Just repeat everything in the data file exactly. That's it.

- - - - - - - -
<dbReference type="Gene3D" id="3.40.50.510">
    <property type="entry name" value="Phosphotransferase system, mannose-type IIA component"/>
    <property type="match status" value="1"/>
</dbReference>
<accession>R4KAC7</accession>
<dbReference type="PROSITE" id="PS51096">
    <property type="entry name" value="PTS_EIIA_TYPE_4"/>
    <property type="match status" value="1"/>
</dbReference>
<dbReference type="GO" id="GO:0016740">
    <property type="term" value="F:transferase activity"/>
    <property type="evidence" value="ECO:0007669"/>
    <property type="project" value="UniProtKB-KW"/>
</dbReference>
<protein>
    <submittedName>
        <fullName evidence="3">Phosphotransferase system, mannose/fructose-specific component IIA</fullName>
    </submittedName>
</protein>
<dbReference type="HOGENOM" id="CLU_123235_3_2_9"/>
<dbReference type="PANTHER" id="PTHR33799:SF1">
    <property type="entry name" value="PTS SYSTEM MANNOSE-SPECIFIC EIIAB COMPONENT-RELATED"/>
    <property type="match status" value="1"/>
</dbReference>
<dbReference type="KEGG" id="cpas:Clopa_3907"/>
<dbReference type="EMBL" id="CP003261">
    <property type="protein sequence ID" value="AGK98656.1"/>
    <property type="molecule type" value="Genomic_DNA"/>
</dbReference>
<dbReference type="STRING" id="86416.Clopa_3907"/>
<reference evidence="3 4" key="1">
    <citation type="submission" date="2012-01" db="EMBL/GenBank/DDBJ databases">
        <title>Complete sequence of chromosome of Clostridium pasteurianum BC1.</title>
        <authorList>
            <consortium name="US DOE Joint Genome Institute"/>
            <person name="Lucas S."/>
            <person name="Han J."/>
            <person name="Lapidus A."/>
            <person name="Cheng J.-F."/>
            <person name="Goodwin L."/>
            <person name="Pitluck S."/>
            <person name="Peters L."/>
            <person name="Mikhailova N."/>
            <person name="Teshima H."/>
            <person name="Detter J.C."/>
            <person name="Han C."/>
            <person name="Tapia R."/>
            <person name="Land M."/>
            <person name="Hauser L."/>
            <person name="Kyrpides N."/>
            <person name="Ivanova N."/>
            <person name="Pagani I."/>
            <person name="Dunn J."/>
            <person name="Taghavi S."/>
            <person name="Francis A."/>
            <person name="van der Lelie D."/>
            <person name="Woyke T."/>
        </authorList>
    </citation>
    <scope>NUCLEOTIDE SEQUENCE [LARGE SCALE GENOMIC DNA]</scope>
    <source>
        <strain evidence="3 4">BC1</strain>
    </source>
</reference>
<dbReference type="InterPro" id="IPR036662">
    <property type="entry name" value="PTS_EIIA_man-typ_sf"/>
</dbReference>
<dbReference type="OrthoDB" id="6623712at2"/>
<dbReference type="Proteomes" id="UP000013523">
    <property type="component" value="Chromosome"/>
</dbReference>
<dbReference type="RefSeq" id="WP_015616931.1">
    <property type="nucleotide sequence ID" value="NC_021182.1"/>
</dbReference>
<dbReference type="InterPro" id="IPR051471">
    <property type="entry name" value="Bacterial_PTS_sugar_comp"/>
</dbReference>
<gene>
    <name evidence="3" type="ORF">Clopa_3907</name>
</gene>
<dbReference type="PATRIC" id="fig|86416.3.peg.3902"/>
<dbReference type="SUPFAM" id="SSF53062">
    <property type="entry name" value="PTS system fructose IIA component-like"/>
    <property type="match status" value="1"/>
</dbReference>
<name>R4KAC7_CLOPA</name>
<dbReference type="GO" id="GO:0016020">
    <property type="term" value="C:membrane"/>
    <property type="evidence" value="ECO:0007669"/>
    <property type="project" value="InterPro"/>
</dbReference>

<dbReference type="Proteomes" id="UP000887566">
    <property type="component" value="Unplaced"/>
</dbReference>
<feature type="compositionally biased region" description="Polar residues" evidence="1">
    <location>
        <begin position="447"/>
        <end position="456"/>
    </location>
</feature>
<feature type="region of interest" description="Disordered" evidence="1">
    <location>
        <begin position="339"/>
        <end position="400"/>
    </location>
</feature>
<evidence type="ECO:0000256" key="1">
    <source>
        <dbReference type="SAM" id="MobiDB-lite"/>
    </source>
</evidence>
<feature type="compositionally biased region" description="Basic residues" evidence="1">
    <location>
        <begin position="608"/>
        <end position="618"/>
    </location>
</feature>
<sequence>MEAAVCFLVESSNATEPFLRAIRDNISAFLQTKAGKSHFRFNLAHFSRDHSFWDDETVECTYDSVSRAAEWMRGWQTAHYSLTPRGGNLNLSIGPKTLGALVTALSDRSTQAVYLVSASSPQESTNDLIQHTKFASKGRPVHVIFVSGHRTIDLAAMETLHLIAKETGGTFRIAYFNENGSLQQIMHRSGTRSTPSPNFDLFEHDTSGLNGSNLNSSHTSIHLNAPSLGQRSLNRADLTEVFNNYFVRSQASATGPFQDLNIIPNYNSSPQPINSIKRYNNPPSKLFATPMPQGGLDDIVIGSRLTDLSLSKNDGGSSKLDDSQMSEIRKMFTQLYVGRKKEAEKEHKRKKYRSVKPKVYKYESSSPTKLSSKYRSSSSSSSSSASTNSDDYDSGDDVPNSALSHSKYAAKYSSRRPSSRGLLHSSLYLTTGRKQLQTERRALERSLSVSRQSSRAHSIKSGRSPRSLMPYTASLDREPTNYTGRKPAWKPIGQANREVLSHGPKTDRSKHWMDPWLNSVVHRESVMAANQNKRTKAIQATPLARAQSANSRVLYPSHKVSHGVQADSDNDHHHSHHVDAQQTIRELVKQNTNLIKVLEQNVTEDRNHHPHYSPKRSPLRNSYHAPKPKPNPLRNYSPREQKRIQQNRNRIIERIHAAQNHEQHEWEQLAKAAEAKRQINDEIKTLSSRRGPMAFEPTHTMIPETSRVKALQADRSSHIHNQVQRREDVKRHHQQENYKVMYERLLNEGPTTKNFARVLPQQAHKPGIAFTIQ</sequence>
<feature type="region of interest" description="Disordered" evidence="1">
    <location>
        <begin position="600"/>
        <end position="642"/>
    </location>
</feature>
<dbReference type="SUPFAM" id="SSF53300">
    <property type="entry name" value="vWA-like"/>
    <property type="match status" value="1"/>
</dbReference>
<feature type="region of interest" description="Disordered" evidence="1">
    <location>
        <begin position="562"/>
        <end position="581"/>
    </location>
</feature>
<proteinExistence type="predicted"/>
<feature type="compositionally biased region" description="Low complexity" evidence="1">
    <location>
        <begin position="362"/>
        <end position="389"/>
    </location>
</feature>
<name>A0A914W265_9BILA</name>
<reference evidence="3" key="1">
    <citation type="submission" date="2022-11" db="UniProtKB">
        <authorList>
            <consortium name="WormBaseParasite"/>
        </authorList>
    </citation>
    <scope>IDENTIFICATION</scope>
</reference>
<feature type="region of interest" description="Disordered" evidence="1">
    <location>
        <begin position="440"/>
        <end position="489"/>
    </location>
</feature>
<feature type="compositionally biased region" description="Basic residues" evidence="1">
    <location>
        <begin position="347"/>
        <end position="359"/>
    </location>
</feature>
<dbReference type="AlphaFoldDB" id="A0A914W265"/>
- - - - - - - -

<dbReference type="Gene3D" id="3.40.50.510">
    <property type="entry name" value="Phosphotransferase system, mannose-type IIA component"/>
    <property type="match status" value="1"/>
</dbReference>
<accession>R4KAC7</accession>
<dbReference type="PROSITE" id="PS51096">
    <property type="entry name" value="PTS_EIIA_TYPE_4"/>
    <property type="match status" value="1"/>
</dbReference>
<dbReference type="GO" id="GO:0016740">
    <property type="term" value="F:transferase activity"/>
    <property type="evidence" value="ECO:0007669"/>
    <property type="project" value="UniProtKB-KW"/>
</dbReference>
<protein>
    <submittedName>
        <fullName evidence="3">Phosphotransferase system, mannose/fructose-specific component IIA</fullName>
    </submittedName>
</protein>
<dbReference type="HOGENOM" id="CLU_123235_3_2_9"/>
<dbReference type="PANTHER" id="PTHR33799:SF1">
    <property type="entry name" value="PTS SYSTEM MANNOSE-SPECIFIC EIIAB COMPONENT-RELATED"/>
    <property type="match status" value="1"/>
</dbReference>
<dbReference type="KEGG" id="cpas:Clopa_3907"/>
<dbReference type="EMBL" id="CP003261">
    <property type="protein sequence ID" value="AGK98656.1"/>
    <property type="molecule type" value="Genomic_DNA"/>
</dbReference>
<dbReference type="STRING" id="86416.Clopa_3907"/>
<reference evidence="3 4" key="1">
    <citation type="submission" date="2012-01" db="EMBL/GenBank/DDBJ databases">
        <title>Complete sequence of chromosome of Clostridium pasteurianum BC1.</title>
        <authorList>
            <consortium name="US DOE Joint Genome Institute"/>
            <person name="Lucas S."/>
            <person name="Han J."/>
            <person name="Lapidus A."/>
            <person name="Cheng J.-F."/>
            <person name="Goodwin L."/>
            <person name="Pitluck S."/>
            <person name="Peters L."/>
            <person name="Mikhailova N."/>
            <person name="Teshima H."/>
            <person name="Detter J.C."/>
            <person name="Han C."/>
            <person name="Tapia R."/>
            <person name="Land M."/>
            <person name="Hauser L."/>
            <person name="Kyrpides N."/>
            <person name="Ivanova N."/>
            <person name="Pagani I."/>
            <person name="Dunn J."/>
            <person name="Taghavi S."/>
            <person name="Francis A."/>
            <person name="van der Lelie D."/>
            <person name="Woyke T."/>
        </authorList>
    </citation>
    <scope>NUCLEOTIDE SEQUENCE [LARGE SCALE GENOMIC DNA]</scope>
    <source>
        <strain evidence="3 4">BC1</strain>
    </source>
</reference>
<dbReference type="InterPro" id="IPR036662">
    <property type="entry name" value="PTS_EIIA_man-typ_sf"/>
</dbReference>
<dbReference type="OrthoDB" id="6623712at2"/>
<dbReference type="Proteomes" id="UP000013523">
    <property type="component" value="Chromosome"/>
</dbReference>
<dbReference type="RefSeq" id="WP_015616931.1">
    <property type="nucleotide sequence ID" value="NC_021182.1"/>
</dbReference>
<dbReference type="InterPro" id="IPR051471">
    <property type="entry name" value="Bacterial_PTS_sugar_comp"/>
</dbReference>
<gene>
    <name evidence="3" type="ORF">Clopa_3907</name>
</gene>
<dbReference type="PATRIC" id="fig|86416.3.peg.3902"/>
<dbReference type="SUPFAM" id="SSF53062">
    <property type="entry name" value="PTS system fructose IIA component-like"/>
    <property type="match status" value="1"/>
</dbReference>
<name>R4KAC7_CLOPA</name>
<dbReference type="GO" id="GO:0016020">
    <property type="term" value="C:membrane"/>
    <property type="evidence" value="ECO:0007669"/>
    <property type="project" value="InterPro"/>
</dbReference>

<dbReference type="Proteomes" id="UP000887566">
    <property type="component" value="Unplaced"/>
</dbReference>
<feature type="compositionally biased region" description="Polar residues" evidence="1">
    <location>
        <begin position="447"/>
        <end position="456"/>
    </location>
</feature>
<feature type="region of interest" description="Disordered" evidence="1">
    <location>
        <begin position="339"/>
        <end position="400"/>
    </location>
</feature>
<evidence type="ECO:0000256" key="1">
    <source>
        <dbReference type="SAM" id="MobiDB-lite"/>
    </source>
</evidence>
<feature type="compositionally biased region" description="Basic residues" evidence="1">
    <location>
        <begin position="608"/>
        <end position="618"/>
    </location>
</feature>
<sequence>MEAAVCFLVESSNATEPFLRAIRDNISAFLQTKAGKSHFRFNLAHFSRDHSFWDDETVECTYDSVSRAAEWMRGWQTAHYSLTPRGGNLNLSIGPKTLGALVTALSDRSTQAVYLVSASSPQESTNDLIQHTKFASKGRPVHVIFVSGHRTIDLAAMETLHLIAKETGGTFRIAYFNENGSLQQIMHRSGTRSTPSPNFDLFEHDTSGLNGSNLNSSHTSIHLNAPSLGQRSLNRADLTEVFNNYFVRSQASATGPFQDLNIIPNYNSSPQPINSIKRYNNPPSKLFATPMPQGGLDDIVIGSRLTDLSLSKNDGGSSKLDDSQMSEIRKMFTQLYVGRKKEAEKEHKRKKYRSVKPKVYKYESSSPTKLSSKYRSSSSSSSSSASTNSDDYDSGDDVPNSALSHSKYAAKYSSRRPSSRGLLHSSLYLTTGRKQLQTERRALERSLSVSRQSSRAHSIKSGRSPRSLMPYTASLDREPTNYTGRKPAWKPIGQANREVLSHGPKTDRSKHWMDPWLNSVVHRESVMAANQNKRTKAIQATPLARAQSANSRVLYPSHKVSHGVQADSDNDHHHSHHVDAQQTIRELVKQNTNLIKVLEQNVTEDRNHHPHYSPKRSPLRNSYHAPKPKPNPLRNYSPREQKRIQQNRNRIIERIHAAQNHEQHEWEQLAKAAEAKRQINDEIKTLSSRRGPMAFEPTHTMIPETSRVKALQADRSSHIHNQVQRREDVKRHHQQENYKVMYERLLNEGPTTKNFARVLPQQAHKPGIAFTIQ</sequence>
<feature type="region of interest" description="Disordered" evidence="1">
    <location>
        <begin position="600"/>
        <end position="642"/>
    </location>
</feature>
<dbReference type="SUPFAM" id="SSF53300">
    <property type="entry name" value="vWA-like"/>
    <property type="match status" value="1"/>
</dbReference>
<feature type="region of interest" description="Disordered" evidence="1">
    <location>
        <begin position="562"/>
        <end position="581"/>
    </location>
</feature>
<proteinExistence type="predicted"/>
<feature type="compositionally biased region" description="Low complexity" evidence="1">
    <location>
        <begin position="362"/>
        <end position="389"/>
    </location>
</feature>
<name>A0A914W265_9BILA</name>
<reference evidence="3" key="1">
    <citation type="submission" date="2022-11" db="UniProtKB">
        <authorList>
            <consortium name="WormBaseParasite"/>
        </authorList>
    </citation>
    <scope>IDENTIFICATION</scope>
</reference>
<feature type="region of interest" description="Disordered" evidence="1">
    <location>
        <begin position="440"/>
        <end position="489"/>
    </location>
</feature>
<feature type="compositionally biased region" description="Basic residues" evidence="1">
    <location>
        <begin position="347"/>
        <end position="359"/>
    </location>
</feature>
<dbReference type="AlphaFoldDB" id="A0A914W265"/>